Jaunā Gaita nr. 86, 1971

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JG 86

This issue of JG emphasizes the journal's role as a forum for the exchange of ideas. Ethics and political philosophy - as well as opinions on present, past, and future trends in literature, music, art, and linguistics - are voiced, discussed, and analyzed. The speakers are representatives of many diverse fields of intellectual and political activity - in the Western world, in Soviet Latvia, and sometimes, ghostly voices from the past. Certain common concerns appear again and again - such as, can a nation, a language, and a culture survive against great odds? Can they survive the assimilation by the West and the overt suppression, even intellectual genocide, by the Soviet Union? Can human liberty and dignity survive in a world increasingly dominated by „situation ethics"?

A notable spokesman for liberal politics is Dr. Brūno Kalninš, chairman of the Latvian Social Democratic Workers' Party. As the last surviving signer of the Latvian declaration of independence in 1918, a former member of the Latvian parliament, survivor of many kinds of authoritarian oppression including the Nazi concentration camps, and presently professor of political science in Stockholm, Dr. Kalniņš is eminently qualified to be the spokesman for his party's new program for the restoration of democratic rule in Latvia. In an interview published in this issue, Kalniņš emerges as a voice of unswerving belief in freedom, liberated from the prejudices and hatreds of the past, and capable of realistically assessing the immediate as well as far-reaching results of courses of action open to Latvians all over the world. Above all, Dr. Kalniņš is emphatic about the need to generate action on the basis of issues relevant now, not 30 years ago. The problems of cultural survival by ethnic minorities are analyzed in the context of universal morality by Stephen C. Reynolds (U. of Oregon). In „Crisis in Contemporary Ethics", Reynolds condemns as criminally hypocritical the western liberals' tendency to soft-pedal, or even condone, in the interests of world peace and brotherhood, various abuses of man's freedom.

Composer Imants Sakss and poet Baiba Bičole represent the arts. Sakss optimistically describes the continuing growth and enrichment in the development of Latvian music, both in Soviet Latvia and the West. He views as an inexhaustible source of inspiration the heritage of folk music, whose richness has as yet been only barely tapped. Bičole, however, sees little hope for a new generation of Latvian poets to grow up in exile. Literature must develop close to its roots; consequently, the best hope for the survival of Latvian language and literature is probably to be looked for in the native country. Yet, the possibility of a language's survival in an environment hostile or indifferent to it is offered by voices out of the past. In the Echoes section Arturs Baumanis reprints an 1888 petition by a group of Latvian high-school students, requesting permission to set up groups for the study of their native language at their czarist German-language school. Many of the petitioners eventually became leaders of the "New Movement" for Latvian cultural and political autonomy.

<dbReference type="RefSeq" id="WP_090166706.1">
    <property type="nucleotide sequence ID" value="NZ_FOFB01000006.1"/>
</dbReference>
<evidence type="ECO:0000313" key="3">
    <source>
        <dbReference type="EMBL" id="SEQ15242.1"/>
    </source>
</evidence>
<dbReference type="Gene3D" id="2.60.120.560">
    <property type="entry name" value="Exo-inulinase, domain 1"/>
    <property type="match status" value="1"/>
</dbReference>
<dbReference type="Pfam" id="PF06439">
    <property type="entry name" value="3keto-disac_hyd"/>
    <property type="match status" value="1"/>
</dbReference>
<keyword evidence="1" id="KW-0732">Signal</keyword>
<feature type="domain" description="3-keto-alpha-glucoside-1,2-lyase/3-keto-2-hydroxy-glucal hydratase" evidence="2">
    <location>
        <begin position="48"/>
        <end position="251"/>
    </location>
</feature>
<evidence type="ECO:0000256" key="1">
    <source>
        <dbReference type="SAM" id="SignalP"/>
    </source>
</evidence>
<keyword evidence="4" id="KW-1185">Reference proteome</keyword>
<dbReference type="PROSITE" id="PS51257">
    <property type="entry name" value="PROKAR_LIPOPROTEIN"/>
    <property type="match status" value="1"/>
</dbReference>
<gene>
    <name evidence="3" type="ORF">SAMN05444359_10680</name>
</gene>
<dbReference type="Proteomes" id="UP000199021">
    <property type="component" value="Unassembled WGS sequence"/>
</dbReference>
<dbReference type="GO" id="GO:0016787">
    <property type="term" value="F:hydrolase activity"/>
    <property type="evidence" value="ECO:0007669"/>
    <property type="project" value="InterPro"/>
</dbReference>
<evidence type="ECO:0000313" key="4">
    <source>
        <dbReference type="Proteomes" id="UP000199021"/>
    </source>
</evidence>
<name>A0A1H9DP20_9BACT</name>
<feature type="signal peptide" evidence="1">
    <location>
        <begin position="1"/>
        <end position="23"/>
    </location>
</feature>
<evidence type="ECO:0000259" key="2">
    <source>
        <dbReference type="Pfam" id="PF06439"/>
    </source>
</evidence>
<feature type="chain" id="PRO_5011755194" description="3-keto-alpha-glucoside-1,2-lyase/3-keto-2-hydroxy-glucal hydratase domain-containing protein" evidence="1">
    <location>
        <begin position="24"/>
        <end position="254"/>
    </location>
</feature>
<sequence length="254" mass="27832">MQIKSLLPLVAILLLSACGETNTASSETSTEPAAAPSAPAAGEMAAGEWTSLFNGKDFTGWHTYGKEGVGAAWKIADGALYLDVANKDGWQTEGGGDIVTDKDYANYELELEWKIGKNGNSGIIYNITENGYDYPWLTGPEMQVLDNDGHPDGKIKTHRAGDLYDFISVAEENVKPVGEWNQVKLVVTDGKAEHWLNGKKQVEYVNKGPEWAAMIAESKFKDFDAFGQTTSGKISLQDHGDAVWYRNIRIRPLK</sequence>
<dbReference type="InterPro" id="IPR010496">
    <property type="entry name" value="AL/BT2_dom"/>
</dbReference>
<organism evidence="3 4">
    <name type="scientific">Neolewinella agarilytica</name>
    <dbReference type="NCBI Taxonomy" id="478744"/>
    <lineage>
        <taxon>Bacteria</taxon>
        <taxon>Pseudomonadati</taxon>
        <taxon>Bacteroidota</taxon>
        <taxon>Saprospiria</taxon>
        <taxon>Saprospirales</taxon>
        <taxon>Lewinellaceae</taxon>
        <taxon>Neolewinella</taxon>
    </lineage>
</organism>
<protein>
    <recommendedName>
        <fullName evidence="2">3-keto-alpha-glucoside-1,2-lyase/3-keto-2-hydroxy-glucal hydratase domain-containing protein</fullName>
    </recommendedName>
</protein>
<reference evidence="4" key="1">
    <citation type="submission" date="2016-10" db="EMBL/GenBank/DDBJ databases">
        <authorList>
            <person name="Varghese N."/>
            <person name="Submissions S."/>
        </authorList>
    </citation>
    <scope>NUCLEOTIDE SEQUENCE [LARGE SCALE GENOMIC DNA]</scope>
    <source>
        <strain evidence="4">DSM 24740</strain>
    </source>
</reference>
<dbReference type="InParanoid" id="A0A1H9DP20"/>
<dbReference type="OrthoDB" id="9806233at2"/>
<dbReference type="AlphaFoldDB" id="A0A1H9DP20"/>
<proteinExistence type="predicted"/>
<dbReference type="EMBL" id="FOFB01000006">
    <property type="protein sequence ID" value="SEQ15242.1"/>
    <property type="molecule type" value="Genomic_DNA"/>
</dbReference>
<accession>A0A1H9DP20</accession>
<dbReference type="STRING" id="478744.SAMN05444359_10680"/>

Another voice from the past is that of Jukums Vācietis, the Latvian colonel who became the first commander-in-chief of the Red Army. In the current installment of his monograph The Commander from Zemgale, Uldis Ģērmanis (Stockholm) describes Vācietis' role in and reactions to the February Revolution and the growing political radicalism of the Latvian regiments of the Russian army. Ģērmanis points out that Col. Vācietis wholeheartedly supported the revolution, and expected it to bring greater freedom and social justice for the Latvian nation. However, Vācietis was essentially a moderate who belonged to no political party, and his vision did not go beyond „a free Latvian republic within a free Russia". One reads with great interest a description of a meeting between Col. Vācietis and the young Brūno Kalniņš; Vācietis considered the social democrat's ideas much too leftist-radical.

In his volume of poetic prose observations, Kurland, the Soviet Latvian poet Imants Ziedonis has described small nations as „the itching croup between the toes of the world's complacency". In such a world, belief in love of those closest to him is perhaps the only course open to a man who refuses to be dominated by the pretenders to power. Gunars Irbe's review of Kurland calls the work a reproach to all who would forget their roots, their heritage, and ignore past witnesses to man's efforts to create a better, nobler reality. Irbe also reviews Ziedonis' Epiphanies and, Jānis Peters' collection of poems, Bloodwort. In Peters' poems fire's destruction, nature's regeneration, and man's age-old heritage are viewed in the perspective of the world's eternal, „diurnal course". Included in this issue are also Kārlis Draviņš' review of Weronika Kubicka's bibliography on Baltic languages; Jānis Ķēniņš' essay on Beethoven's contacts with Latvia; and Irene Avena's analysis of the deceptively simple vision in the paintings of Daina Dagnija (New York).

In the literary section, „poetic naturalism" is represented by an exerpt from Eglons Spēks' sea novel, „Oiltanker Victoria", and mystical recreation of history characterizes Karina Eglīte-Bērziņa's tale, „The Crusaders". For poetry Valdis Krāslavietis contributes some deceptively humorous evocations of „insect talk": underneath the seemingly trivial buzzing lie such overwhelming questions as „what is morality? is God dead? or does He just not care"? And the potential absurdity and triviality - and yet, the dignity and value of human life, endeavor, longing, and aspiration, are the pervading themes in the poems of Baiba Rirdāne, Alma Bēne, Daina Dārziņa, Jānis Kļaviņš and Eduards Freimanis.

The cover is by Ilmārs Rumpēters.


I. Š.-L.

Jaunā Gaita